OKLAHOMA CITY – Oklahoma has been given another year to become compliant with the REAL ID Act.
The REAL ID Act of 2005 was signed into law by President George W. Bush to increase security standards for state driver’s licenses and ID cards.
“9/11 commission wanted to change the process because the terrorists during 9/11 used fake documents,” Capt. Paul Timmons, with the Oklahoma Department of Transportation, said.
In 2007, Oklahoma signed legislation that said the state couldn’t fully comply with the Act’s regulations for those IDs.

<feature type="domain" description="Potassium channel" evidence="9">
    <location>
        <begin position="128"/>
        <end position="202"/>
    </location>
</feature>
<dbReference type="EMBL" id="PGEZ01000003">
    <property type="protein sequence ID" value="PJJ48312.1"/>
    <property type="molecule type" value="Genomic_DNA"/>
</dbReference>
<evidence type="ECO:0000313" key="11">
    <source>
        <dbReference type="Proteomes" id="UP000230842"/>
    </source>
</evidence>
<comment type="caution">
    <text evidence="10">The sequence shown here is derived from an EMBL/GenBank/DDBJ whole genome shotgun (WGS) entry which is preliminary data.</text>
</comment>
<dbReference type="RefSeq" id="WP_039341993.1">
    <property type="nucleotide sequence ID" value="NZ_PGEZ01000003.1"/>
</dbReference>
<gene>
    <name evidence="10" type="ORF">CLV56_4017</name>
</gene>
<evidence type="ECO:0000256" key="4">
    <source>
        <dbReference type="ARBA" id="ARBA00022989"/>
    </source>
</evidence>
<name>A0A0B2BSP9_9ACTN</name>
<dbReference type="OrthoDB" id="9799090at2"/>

“Our officials here at DPS have been working with state officials to try and get a change in legislation to allow us to become compliant,” Capt. Timmons said.
On Wednesday, Gov. Fallin and the Oklahoma Department of Public Safety announced that Oklahoma has received an extension through Oct. 10, 2016 to meet the requirements of the act.
“This is great news for Oklahomans and means there will be no restrictions on individuals using Oklahoma licenses to fly or access federal buildings through October 10 of next year,” Fallin said. “In the meantime, I will work this legislative session with the Legislature, DPS, Oklahoma’s Congressional delegation and the Department of Homeland Security on a permanent solution.”